How the 2017 American Music Awards Audience Changed (Dramatically) This Year

A look at the awards show using data from Canvs and Inscape
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Forty-five years in, the American Music Awards show continues to be one of TV’s enduring tentpoles—and a pop-cultural touchstone that becomes a social media obsession the night it airs. For Sunday’s telecast on ABC, hosted by Tracee Ellis Ross (star of black-ish), viewers once again flocked to Twitter in particular to weigh in about the stars, the outfits, the performances and the awards themselves.

Data from Inscape, the TV data company with glass-level information from 7 million smart TV screens and devices, reveals that although viewership increased from the 2016 show, loyalty did not; 86% of this year’s audience was new compared to 2016, and 79% of the audience from last year didn’t watch this year’s show.

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There were two moments in particular where people were really tuned in: Christina Aguilera’s moving tribute to Whitney Houston (more on that below) and Pink’s performance toward the end of the evening where she literally scaled a building, accompanied by aerial dancers.

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Here’s a population-normalized heatmap of viewership across the U.S. (the darker the color, the more likely people in given states were to be watching the show, regardless of the total population of that state).

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According to Canvs, the emotion measurement company, there were 580,262 Emotional Reactions (ERs) to the AMAs on Sunday evening, an increase from last year’s 556,489 ERs. As you may expect, positive emotions reigned supreme: 35.9% of messages expressed love, 12.7% congrats and 9.2% mentioned something/someone being beautiful.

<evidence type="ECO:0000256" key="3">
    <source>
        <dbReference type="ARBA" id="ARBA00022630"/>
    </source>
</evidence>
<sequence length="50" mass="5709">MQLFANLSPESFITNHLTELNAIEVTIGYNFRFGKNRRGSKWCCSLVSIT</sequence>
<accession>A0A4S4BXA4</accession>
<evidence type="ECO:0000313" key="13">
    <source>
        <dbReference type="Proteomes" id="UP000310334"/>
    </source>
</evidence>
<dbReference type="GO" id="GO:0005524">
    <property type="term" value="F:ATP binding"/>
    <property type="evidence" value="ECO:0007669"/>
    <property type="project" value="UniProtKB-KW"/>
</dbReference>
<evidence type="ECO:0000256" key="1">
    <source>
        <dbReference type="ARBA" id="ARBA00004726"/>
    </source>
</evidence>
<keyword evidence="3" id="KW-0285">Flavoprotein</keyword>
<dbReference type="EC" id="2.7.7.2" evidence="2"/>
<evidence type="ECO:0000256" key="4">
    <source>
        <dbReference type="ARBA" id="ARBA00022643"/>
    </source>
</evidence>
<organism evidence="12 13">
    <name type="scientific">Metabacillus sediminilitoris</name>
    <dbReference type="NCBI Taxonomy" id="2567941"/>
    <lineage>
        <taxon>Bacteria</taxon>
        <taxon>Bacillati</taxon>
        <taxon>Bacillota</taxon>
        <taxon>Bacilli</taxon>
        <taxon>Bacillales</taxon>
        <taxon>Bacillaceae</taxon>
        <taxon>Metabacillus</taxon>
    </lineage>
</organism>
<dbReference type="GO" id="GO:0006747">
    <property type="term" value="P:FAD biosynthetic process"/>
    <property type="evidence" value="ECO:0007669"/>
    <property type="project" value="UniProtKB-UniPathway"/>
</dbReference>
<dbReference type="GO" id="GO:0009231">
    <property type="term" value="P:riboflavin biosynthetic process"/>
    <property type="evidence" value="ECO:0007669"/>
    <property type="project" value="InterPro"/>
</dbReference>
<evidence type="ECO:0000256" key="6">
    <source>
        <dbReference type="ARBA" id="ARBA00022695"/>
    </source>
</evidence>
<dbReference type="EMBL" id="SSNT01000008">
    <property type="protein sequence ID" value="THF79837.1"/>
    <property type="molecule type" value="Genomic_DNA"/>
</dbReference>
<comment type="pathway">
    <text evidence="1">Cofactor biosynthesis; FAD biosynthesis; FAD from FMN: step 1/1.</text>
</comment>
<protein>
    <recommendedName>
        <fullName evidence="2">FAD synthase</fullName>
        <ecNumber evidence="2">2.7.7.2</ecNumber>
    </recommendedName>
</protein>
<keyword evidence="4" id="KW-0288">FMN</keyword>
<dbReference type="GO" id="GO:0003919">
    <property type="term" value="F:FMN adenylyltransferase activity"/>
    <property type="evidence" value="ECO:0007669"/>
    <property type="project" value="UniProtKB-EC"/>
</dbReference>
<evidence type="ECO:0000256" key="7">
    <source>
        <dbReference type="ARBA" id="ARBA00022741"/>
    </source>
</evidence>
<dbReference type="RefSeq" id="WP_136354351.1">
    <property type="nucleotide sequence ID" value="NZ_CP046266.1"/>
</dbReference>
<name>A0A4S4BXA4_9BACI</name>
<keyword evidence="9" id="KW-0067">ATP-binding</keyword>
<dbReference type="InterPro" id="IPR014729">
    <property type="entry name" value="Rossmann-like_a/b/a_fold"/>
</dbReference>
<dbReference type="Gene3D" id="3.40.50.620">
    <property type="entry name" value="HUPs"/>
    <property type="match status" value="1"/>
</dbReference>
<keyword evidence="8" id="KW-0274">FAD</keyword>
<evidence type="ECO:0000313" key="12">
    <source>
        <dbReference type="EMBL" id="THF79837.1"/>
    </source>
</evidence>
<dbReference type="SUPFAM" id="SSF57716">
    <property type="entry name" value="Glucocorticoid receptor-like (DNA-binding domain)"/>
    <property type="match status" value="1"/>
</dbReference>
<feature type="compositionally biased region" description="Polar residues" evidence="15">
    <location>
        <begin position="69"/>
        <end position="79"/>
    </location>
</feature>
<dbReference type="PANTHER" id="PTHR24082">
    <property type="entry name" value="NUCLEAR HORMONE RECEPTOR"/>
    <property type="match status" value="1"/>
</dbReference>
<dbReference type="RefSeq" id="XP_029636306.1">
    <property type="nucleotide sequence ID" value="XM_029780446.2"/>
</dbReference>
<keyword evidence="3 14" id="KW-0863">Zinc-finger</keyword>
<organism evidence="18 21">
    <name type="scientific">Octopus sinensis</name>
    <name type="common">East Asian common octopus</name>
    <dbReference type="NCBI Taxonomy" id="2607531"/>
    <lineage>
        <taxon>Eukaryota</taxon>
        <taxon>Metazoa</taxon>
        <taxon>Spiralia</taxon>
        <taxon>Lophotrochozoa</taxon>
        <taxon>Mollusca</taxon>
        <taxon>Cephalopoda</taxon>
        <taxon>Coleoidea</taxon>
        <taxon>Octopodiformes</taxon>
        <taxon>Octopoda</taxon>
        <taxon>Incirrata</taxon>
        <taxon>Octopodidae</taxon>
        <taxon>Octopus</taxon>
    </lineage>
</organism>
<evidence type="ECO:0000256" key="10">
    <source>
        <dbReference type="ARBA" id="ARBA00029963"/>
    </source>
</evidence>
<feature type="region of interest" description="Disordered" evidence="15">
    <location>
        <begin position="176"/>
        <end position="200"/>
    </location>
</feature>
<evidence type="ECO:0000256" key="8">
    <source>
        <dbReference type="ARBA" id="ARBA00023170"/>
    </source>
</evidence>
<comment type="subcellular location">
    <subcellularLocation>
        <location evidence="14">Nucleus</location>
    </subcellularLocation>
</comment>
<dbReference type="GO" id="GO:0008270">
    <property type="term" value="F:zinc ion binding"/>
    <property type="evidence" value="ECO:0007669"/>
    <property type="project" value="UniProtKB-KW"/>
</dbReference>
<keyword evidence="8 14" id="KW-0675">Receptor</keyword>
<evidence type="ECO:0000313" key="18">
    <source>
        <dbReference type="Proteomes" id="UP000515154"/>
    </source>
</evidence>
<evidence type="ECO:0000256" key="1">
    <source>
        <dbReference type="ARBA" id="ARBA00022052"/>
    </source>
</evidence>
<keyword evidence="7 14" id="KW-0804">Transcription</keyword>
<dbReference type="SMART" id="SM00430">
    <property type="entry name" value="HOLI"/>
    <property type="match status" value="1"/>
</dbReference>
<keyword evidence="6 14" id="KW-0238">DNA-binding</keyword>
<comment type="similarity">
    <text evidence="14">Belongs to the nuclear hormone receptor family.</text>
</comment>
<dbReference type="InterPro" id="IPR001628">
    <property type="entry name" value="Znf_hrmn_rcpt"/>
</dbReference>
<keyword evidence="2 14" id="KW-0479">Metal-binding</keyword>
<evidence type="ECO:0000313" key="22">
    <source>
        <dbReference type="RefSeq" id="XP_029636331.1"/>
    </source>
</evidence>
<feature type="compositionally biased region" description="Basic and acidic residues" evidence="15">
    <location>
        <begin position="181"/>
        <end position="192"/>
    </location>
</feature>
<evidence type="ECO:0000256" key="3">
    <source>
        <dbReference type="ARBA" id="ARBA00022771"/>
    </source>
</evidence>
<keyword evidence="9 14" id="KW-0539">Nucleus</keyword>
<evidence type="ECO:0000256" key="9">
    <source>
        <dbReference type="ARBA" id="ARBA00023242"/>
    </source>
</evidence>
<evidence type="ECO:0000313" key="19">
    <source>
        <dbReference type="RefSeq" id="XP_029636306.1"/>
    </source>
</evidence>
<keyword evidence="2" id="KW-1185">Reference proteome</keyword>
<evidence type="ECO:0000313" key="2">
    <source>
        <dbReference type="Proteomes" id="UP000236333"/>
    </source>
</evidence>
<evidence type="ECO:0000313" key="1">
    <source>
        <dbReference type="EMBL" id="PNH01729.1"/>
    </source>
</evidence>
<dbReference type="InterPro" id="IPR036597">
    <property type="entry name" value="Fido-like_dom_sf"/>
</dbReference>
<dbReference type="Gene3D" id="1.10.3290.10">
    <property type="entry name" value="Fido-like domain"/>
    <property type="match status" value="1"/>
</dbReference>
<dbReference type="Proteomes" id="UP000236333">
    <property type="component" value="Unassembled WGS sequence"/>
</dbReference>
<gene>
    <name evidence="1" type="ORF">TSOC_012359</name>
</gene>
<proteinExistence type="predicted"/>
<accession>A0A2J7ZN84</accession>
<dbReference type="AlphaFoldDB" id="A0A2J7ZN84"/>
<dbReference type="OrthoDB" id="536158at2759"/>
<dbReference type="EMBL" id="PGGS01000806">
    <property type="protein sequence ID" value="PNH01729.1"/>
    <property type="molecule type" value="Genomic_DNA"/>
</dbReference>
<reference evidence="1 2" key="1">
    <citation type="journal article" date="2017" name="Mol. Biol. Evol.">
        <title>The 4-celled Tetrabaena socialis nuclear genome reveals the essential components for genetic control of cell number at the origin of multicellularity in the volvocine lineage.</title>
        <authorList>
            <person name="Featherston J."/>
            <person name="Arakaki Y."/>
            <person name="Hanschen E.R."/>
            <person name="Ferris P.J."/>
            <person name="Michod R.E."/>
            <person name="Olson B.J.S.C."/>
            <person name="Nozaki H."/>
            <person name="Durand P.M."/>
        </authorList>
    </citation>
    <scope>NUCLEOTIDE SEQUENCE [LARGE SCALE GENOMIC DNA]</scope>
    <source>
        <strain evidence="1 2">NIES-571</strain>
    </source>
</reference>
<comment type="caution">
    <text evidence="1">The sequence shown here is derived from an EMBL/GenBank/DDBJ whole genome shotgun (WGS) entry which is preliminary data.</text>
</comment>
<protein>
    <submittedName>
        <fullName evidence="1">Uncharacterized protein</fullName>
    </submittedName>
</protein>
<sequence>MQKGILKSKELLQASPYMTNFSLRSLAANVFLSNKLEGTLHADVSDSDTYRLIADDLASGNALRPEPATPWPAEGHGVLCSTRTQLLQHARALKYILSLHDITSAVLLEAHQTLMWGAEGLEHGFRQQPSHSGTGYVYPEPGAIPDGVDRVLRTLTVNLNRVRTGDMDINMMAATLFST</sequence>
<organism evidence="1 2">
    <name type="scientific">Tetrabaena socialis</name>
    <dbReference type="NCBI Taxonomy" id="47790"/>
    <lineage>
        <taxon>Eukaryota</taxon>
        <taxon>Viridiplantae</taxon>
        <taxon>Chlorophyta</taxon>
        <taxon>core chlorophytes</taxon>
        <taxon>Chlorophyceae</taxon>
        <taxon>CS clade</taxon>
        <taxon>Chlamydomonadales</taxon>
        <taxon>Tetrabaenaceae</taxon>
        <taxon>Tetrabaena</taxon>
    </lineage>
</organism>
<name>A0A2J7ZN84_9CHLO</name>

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One performance in particular had viewers particularly fired up: K-pop sensation BTS, who performed their hit song “DNA.” The group was mentioned in 8.9% of all ERs.

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Another popular conversation topic online was Whitney Houston. People reacted strongly to Christina Aguilera’s tribute to the beloved singer and actress (some were touched by Aguilera’s performance, others thought she didn’t measure up to Houston’s legacy), which included performing hits from The Bodyguard, in which Houston played an iconic role. Aguilera sang versions of “I Will Always Love You,” “I Have Nothing,” “Run to You” and “I’m Every Woman” as scenes from the movie played on a screen above the stage.

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